Markets Past and Present

A small North Yorkshire town provided me with the inspiration behind the fictitious settlement of Kilterton featured in my trilogy of medieval adventures. According to my research the town has hosted markets since the thirteenth century, and I’ve had great fun comparing the days of yore with twenty-first-century markets.

Today, orderly stalls are set up, in the main, by well-mannered traders. Public liability insurance to the tune of millions must be carried by each one of them. Goods offered for sale need the stamp of approval from health and safety authorities, and woe betide anyone who flouts the rules.  Baby chicks can sometimes be purchased, but rarely any other form of livestock. Traffic moves at snails’ pace along the street, chuffing out exhaust fumes for shoppers to inhale.

On market day parking places are at a premium, and people using mobile phones bump into one another as they walk along. Smart bistros offer a dozen or more varieties of coffee and fancy foods for groups of friends to enjoy. Clinically tested medicines are available to help alleviate minor ailments. More serious afflictions require a visit to the Doctor.  Pilfering from unwary shoppers occurs from time to time.

How different the scenario in medieval times! 

Fumes rose from the steamy droppings of numerous animals brought to market for sale or exchange. Voices were raised in competition with hawkers and a cacophony of squawking, bellowing, and heehawing livestock. Traders squabbled over the best sites to display their wares, and fists regularly came to the fore.  Items laid on the ground were accidentally trampled on; uncovered foodstuff swiftly became fly blown. No health and safety regulations in the thirteenth century!  One or two affluent vendors enjoyed the use of a table, lugged into town on a donkey-drawn cart.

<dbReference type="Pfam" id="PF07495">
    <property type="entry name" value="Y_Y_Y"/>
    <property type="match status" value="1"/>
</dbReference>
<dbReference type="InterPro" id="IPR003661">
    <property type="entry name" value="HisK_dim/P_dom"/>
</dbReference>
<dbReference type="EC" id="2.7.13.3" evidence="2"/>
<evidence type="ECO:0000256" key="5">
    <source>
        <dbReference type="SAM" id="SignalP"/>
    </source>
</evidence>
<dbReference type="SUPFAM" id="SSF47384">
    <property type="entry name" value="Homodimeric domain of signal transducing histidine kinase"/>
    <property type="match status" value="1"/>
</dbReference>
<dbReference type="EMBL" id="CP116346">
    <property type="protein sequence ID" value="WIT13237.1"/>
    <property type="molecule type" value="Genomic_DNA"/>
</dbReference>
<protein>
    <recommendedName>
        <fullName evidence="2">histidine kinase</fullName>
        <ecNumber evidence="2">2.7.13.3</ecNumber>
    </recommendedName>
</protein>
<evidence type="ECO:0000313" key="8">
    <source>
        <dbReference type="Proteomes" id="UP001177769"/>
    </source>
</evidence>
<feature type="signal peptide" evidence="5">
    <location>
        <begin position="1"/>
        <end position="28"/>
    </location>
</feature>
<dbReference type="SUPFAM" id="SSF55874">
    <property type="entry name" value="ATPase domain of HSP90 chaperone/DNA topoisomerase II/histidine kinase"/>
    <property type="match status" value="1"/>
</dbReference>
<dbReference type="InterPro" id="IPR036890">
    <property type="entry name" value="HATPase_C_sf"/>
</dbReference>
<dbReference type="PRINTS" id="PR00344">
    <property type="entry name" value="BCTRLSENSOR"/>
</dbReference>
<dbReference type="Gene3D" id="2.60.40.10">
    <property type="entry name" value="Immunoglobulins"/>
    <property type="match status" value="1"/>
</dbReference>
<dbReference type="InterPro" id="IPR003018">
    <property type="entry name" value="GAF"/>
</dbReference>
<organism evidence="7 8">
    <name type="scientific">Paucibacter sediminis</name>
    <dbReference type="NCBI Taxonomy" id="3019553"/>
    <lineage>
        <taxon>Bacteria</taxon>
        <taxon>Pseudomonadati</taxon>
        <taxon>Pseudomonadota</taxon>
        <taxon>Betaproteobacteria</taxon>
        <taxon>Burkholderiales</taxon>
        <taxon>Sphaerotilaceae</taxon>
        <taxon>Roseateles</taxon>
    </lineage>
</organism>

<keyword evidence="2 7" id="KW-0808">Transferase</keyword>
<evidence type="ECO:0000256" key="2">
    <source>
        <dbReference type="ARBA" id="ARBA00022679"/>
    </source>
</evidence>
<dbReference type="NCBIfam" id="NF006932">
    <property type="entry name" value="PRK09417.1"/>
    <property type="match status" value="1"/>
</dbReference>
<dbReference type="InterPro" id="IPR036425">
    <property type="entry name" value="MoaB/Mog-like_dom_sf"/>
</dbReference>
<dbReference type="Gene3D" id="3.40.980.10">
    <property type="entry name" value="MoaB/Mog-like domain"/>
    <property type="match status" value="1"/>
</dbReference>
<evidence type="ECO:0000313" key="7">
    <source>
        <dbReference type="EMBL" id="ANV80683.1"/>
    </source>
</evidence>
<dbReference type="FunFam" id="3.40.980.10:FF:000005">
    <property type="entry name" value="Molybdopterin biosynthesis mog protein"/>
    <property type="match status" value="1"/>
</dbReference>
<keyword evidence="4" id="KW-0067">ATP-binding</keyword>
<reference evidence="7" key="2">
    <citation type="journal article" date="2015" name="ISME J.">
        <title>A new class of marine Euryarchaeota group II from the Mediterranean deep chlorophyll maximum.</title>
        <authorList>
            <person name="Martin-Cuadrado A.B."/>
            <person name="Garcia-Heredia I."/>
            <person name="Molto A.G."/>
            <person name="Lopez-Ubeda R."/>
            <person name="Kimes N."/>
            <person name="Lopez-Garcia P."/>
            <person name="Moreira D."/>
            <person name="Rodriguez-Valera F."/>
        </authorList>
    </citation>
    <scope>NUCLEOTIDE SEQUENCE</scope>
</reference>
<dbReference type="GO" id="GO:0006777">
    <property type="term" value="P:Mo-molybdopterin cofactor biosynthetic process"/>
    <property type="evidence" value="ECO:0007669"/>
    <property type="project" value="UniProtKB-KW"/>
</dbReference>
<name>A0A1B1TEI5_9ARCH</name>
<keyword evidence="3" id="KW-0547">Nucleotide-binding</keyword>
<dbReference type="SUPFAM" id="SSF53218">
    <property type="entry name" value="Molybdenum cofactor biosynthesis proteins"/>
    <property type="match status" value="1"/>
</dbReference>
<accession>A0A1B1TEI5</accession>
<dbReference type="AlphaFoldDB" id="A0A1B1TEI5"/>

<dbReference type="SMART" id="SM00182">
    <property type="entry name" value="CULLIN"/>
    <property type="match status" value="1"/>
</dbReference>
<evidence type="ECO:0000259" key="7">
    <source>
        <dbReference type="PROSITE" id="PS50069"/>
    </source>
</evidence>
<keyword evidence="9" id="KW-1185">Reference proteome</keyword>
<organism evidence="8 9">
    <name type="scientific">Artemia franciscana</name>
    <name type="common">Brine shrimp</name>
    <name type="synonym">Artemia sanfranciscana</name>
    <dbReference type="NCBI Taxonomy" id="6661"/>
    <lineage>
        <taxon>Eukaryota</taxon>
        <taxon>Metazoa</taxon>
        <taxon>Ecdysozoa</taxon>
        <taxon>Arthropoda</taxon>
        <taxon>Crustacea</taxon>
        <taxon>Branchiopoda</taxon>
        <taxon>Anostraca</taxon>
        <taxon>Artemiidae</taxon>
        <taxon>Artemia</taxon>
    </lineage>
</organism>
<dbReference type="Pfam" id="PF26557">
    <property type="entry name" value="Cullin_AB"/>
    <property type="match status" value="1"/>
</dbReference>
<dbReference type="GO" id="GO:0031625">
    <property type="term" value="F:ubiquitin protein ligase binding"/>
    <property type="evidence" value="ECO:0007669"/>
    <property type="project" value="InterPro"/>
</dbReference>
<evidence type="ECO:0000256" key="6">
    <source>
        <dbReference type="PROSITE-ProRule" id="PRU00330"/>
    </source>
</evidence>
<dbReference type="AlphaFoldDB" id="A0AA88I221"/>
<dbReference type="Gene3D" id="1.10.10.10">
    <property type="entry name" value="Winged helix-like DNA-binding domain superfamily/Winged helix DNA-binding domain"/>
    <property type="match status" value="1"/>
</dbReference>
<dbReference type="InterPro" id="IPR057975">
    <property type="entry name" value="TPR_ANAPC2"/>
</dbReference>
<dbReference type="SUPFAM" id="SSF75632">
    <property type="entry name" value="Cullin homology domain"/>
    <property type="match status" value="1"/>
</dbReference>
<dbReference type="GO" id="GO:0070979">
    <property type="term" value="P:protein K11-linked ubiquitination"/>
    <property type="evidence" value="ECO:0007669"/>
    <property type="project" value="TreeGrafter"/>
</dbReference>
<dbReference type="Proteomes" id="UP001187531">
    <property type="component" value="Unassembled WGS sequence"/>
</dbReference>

Apothecary, Ichtheus, was one such fortunate attendee. Aided by his young apprentice, Oric, Ichtheus sold herbal remedies and gave free advice to those in need. Some of his potions worked, many did not. Bear baiting was popular, and the animals suffered miserably. Where oh where was the RSPCA?

Jesters cavorted, and countrywomen gossiped in the village square, whilst their menfolk swilled liquor in the alehouse. Brawls regularly broke out at the close of day. Not much change between the centuries in this instance. Once a year, serfs of all ages were brought to market and sold to the highest bidder like so much horseflesh.  Pickpockets were rife, and moneylenders plied their dubious profession at every available turn. Traders, on their way home after the market closed, needed to be on the alert for cutthroats lying in wait to steal the days’ takings.

If plunged back in time, I can’t help wondering how our twenty-first-century population would cope, and vice versa for the medieval folk. Which group do you suppose would handle the drastic differences best? Perhaps scope for yet another book…

 

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